Aftermarket enjoying a tailwind

Aftermarket enjoying a tailwind

Palto Alto, CA-based consulting firm Frost & Sullivan predicts that revenues in the North American Class 6-8 truck powertrain systems and components aftermarket could grow 25% to $3.2 billion in revenue by 2012

Palto Alto, CA-based consulting firm Frost & Sullivan predicts that revenues in the North American Class 6-8 truck powertrain systems and components aftermarket could grow 25% to $3.2 billion in revenue by 2012. That’s up from $2.54 billion in 2005.

Much of this growth will be driven by the trucking industry’s increasing share of handling freight compared to other modes of transportation.

“Newer powertrains are operationally more efficient, thus customers prefer updated trucks for freight transportation,” said Frost & Sullivan GIC industry manager Avijit Ghosh. “This is encouraging fleet operators to upgrade their trucks and doing so also enables them to address the critical issue of driver retention, since drivers are more comfortable driving trucks with smooth and efficient powertrains.”

Another factor that will propel the aftermarket is the implementation of the 2007 Environmental Protection Agency diesel engine exhaust emission standard for on-highway vehicles, Frost & Sullivan said. This is because the exhaust aftertreatment equipment that will be on 2007 models and later will drive up the base price of Class 6-8 trucks in the range of $7,000 to $11,000.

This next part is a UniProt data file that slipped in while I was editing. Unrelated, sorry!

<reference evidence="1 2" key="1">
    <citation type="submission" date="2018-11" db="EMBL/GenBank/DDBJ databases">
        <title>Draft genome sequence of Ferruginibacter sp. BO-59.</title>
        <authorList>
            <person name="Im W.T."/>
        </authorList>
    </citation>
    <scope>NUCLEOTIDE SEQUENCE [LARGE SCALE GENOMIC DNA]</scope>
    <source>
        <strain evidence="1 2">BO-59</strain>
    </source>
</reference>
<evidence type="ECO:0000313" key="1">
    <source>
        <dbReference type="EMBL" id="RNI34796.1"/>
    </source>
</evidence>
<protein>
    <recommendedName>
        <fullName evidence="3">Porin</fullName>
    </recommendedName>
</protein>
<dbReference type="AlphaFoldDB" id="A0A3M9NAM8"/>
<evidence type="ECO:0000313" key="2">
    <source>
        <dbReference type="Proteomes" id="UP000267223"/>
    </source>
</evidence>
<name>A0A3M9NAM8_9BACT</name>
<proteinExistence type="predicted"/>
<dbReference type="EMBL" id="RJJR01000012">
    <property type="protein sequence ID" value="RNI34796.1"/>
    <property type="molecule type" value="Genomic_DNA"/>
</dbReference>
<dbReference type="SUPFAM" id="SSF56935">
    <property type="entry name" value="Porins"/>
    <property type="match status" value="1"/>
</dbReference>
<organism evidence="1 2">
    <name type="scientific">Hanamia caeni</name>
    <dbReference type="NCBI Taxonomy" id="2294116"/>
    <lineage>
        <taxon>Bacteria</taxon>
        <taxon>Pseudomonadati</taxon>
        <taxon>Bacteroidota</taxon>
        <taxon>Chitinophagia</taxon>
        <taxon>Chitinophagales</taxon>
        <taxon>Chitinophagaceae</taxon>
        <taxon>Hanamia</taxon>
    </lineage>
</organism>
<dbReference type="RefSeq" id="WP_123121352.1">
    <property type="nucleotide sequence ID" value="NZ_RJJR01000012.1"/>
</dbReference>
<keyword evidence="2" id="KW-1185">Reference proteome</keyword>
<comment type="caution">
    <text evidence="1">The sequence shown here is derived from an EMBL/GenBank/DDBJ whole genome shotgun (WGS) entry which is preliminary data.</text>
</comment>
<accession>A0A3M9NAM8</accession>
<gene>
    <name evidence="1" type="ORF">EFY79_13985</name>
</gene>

More fleet operators will opt to replace existing engines in older trucks with remanufactured engines and components as a more cost-effective alternative to buying new equipment. According to Frost & Sullivan, this will push growth of remanufactured engines and components aftermarket in the medium- to long term. Transmissions and components aftermarket will in turn experience a similar benefit.

Growth will be offset somewhat by increasing durability and reliability of powertrain systems and components, which means extended cycle times between replacements.

“As ‘soft’ parts become more durable, the expected lifespan of remanufactured engines are continuously increasing, reducing unit shipments in the aftermarket,” said Ghosh. “Likewise, replacement rates of remanufactured transmissions are also likely to drastically decline because of the rapid technological upgrades this segment has experienced in the last few years.”

Growth will be stronger from 2007 to 2009 because of higher replacement opportunities from older trucks that will enter their replacement phase. The average age of Class 6-8 trucks will also increase in that timeframe because of some in trucking pre-buying 2006 and older model trucks to avoid the more expensive 2007 and newer models.

For more information, go to www.frost.com

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